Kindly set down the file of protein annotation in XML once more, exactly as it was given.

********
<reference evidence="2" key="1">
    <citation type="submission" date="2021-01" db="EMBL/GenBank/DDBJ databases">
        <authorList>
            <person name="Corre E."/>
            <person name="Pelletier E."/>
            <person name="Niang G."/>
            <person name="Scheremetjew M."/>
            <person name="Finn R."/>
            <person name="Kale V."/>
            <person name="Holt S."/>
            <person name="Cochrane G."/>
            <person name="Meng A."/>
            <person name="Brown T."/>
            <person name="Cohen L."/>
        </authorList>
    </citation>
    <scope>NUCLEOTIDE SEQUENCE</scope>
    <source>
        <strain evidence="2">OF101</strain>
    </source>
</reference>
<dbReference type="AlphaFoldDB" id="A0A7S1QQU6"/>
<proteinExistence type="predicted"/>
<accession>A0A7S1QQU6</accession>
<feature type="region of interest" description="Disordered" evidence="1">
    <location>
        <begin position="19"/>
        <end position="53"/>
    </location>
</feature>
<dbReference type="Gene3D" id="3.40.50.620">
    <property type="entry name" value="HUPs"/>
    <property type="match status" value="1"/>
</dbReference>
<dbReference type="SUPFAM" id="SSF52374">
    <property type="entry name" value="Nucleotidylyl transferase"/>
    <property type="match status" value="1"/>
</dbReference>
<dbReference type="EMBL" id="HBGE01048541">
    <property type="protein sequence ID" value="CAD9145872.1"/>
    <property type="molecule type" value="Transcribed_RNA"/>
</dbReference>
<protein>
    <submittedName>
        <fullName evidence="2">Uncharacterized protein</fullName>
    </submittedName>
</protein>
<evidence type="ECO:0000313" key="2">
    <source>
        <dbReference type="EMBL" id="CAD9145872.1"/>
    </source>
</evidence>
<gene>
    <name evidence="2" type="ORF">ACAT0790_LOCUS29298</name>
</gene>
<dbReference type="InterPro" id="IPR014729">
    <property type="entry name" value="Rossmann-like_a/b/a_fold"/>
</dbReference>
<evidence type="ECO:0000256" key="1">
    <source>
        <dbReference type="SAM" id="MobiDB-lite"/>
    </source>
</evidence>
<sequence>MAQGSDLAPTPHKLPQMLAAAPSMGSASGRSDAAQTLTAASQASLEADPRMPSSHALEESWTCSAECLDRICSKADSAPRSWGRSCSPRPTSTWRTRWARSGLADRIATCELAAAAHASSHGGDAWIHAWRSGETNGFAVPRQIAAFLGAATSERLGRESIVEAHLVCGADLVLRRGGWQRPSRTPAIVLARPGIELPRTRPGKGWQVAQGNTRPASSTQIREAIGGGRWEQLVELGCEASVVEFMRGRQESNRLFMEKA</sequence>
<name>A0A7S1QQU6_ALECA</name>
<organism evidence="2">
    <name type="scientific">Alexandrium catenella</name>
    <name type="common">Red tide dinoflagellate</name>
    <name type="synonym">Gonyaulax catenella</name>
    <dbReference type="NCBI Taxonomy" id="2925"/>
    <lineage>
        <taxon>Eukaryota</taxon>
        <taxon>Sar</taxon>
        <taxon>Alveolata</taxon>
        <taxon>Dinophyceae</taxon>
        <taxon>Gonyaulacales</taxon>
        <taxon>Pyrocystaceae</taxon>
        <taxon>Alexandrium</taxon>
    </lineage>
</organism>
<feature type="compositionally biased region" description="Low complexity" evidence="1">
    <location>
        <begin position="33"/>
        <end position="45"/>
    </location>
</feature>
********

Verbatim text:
<reference evidence="2" key="1">
    <citation type="submission" date="2021-01" db="EMBL/GenBank/DDBJ databases">
        <authorList>
            <person name="Corre E."/>
            <person name="Pelletier E."/>
            <person name="Niang G."/>
            <person name="Scheremetjew M."/>
            <person name="Finn R."/>
            <person name="Kale V."/>
            <person name="Holt S."/>
            <person name="Cochrane G."/>
            <person name="Meng A."/>
            <person name="Brown T."/>
            <person name="Cohen L."/>
        </authorList>
    </citation>
    <scope>NUCLEOTIDE SEQUENCE</scope>
    <source>
        <strain evidence="2">OF101</strain>
    </source>
</reference>
<dbReference type="AlphaFoldDB" id="A0A7S1QQU6"/>
<proteinExistence type="predicted"/>
<accession>A0A7S1QQU6</accession>
<feature type="region of interest" description="Disordered" evidence="1">
    <location>
        <begin position="19"/>
        <end position="53"/>
    </location>
</feature>
<dbReference type="Gene3D" id="3.40.50.620">
    <property type="entry name" value="HUPs"/>
    <property type="match status" value="1"/>
</dbReference>
<dbReference type="SUPFAM" id="SSF52374">
    <property type="entry name" value="Nucleotidylyl transferase"/>
    <property type="match status" value="1"/>
</dbReference>
<dbReference type="EMBL" id="HBGE01048541">
    <property type="protein sequence ID" value="CAD9145872.1"/>
    <property type="molecule type" value="Transcribed_RNA"/>
</dbReference>
<protein>
    <submittedName>
        <fullName evidence="2">Uncharacterized protein</fullName>
    </submittedName>
</protein>
<evidence type="ECO:0000313" key="2">
    <source>
        <dbReference type="EMBL" id="CAD9145872.1"/>
    </source>
</evidence>
<gene>
    <name evidence="2" type="ORF">ACAT0790_LOCUS29298</name>
</gene>
<dbReference type="InterPro" id="IPR014729">
    <property type="entry name" value="Rossmann-like_a/b/a_fold"/>
</dbReference>
<evidence type="ECO:0000256" key="1">
    <source>
        <dbReference type="SAM" id="MobiDB-lite"/>
    </source>
</evidence>
<sequence>MAQGSDLAPTPHKLPQMLAAAPSMGSASGRSDAAQTLTAASQASLEADPRMPSSHALEESWTCSAECLDRICSKADSAPRSWGRSCSPRPTSTWRTRWARSGLADRIATCELAAAAHASSHGGDAWIHAWRSGETNGFAVPRQIAAFLGAATSERLGRESIVEAHLVCGADLVLRRGGWQRPSRTPAIVLARPGIELPRTRPGKGWQVAQGNTRPASSTQIREAIGGGRWEQLVELGCEASVVEFMRGRQESNRLFMEKA</sequence>
<name>A0A7S1QQU6_ALECA</name>
<organism evidence="2">
    <name type="scientific">Alexandrium catenella</name>
    <name type="common">Red tide dinoflagellate</name>
    <name type="synonym">Gonyaulax catenella</name>
    <dbReference type="NCBI Taxonomy" id="2925"/>
    <lineage>
        <taxon>Eukaryota</taxon>
        <taxon>Sar</taxon>
        <taxon>Alveolata</taxon>
        <taxon>Dinophyceae</taxon>
        <taxon>Gonyaulacales</taxon>
        <taxon>Pyrocystaceae</taxon>
        <taxon>Alexandrium</taxon>
    </lineage>
</organism>
<feature type="compositionally biased region" description="Low complexity" evidence="1">
    <location>
        <begin position="33"/>
        <end position="45"/>
    </location>
</feature>